Dolphin Battles Eight-Legged Prey: Tough Encounter With Octopus

olphins have long been known to be intelligent creatures, capable of using tools and exhibiting complex social behaviors. But did you know that some populations of bottlenose dolphins off the coast of Australia have developed a unique hunting strategy for their favorite food – octopus?

In a recent study published in Marine Mammal Science, a team of researchers from Murdoch University Cetacean Research Unit documented the fascinating behavior of dolphins in southwest Australia who have figured out how to catch and eat octopus, despite their lack of hands or long necks.

According to the study, dolphins in this population have developed a specific technique for handling octopus that involves biting off the head, shaking the body, and repeatedly slamming it against the water until the arms are tenderized and the suction cups are no longer functional. Once the octopus has been sufficiently “tenderized,” the dolphins enjoy their meal in bite-sized pieces.

The researchers documented 45 octopus-handling events between 2007 and 2013, and noted that dolphins risk their lives to eat the octopus. In fact, in 2012 in Greece, an octopus latched onto a dolphin’s genitals, and just a few weeks ago in Australia, an octopus clung to a dolphin’s back dangerously close to its blowhole.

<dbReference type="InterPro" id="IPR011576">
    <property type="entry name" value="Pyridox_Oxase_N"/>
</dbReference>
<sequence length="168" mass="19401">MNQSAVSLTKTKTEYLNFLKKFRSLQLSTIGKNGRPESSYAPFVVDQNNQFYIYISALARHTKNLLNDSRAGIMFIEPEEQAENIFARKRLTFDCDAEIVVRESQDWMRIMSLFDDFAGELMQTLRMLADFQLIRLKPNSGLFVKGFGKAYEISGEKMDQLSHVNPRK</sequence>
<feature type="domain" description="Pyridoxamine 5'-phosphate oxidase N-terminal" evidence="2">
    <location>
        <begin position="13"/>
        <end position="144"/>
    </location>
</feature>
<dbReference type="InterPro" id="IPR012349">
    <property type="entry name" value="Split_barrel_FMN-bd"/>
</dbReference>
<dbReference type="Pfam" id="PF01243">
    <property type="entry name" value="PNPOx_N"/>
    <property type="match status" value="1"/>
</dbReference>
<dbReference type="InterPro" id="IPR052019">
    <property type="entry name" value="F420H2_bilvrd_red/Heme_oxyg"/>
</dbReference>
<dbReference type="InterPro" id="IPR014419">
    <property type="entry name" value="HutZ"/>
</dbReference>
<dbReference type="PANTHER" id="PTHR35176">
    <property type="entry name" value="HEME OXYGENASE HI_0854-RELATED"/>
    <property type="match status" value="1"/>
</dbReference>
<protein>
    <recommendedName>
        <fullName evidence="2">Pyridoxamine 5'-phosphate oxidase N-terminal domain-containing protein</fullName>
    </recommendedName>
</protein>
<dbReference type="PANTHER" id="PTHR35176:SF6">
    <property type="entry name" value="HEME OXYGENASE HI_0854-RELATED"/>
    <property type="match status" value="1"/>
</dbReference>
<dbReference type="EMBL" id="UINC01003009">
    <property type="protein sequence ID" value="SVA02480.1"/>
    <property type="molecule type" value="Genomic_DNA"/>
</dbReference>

So why do dolphins go through all this effort? Dr. Kate Sprogis, a behavioral ecologist at Murdoch University Cetacean Research Unit and lead author of the study, believes that dolphins seek out octopus opportunistically, or when they need nutrients they can’t find elsewhere.

Interestingly, octopus-eating by dolphins peaked in winter and spring when water in the area is choppy, with less visibility, perhaps making a dolphin’s sneak attack more successful. This is also octopus mating season, which may mean they’re more vulnerable to attack. Octopus can spend about a month slowly dying after mating or brooding their eggs, which could make them easier targets, Dr. Sprogis speculated.

While the researchers were able to document the behavior above water, they are eager to learn more about what happens below the surface and how widespread this octopus-tossing behavior is among other populations of dolphins.

In the end, this fascinating behavior sheds new light on the ingenuity and adaptability of these incredible creatures. And who knows – maybe humans can learn a thing or two about resourcefulness from our aquatic counterparts.

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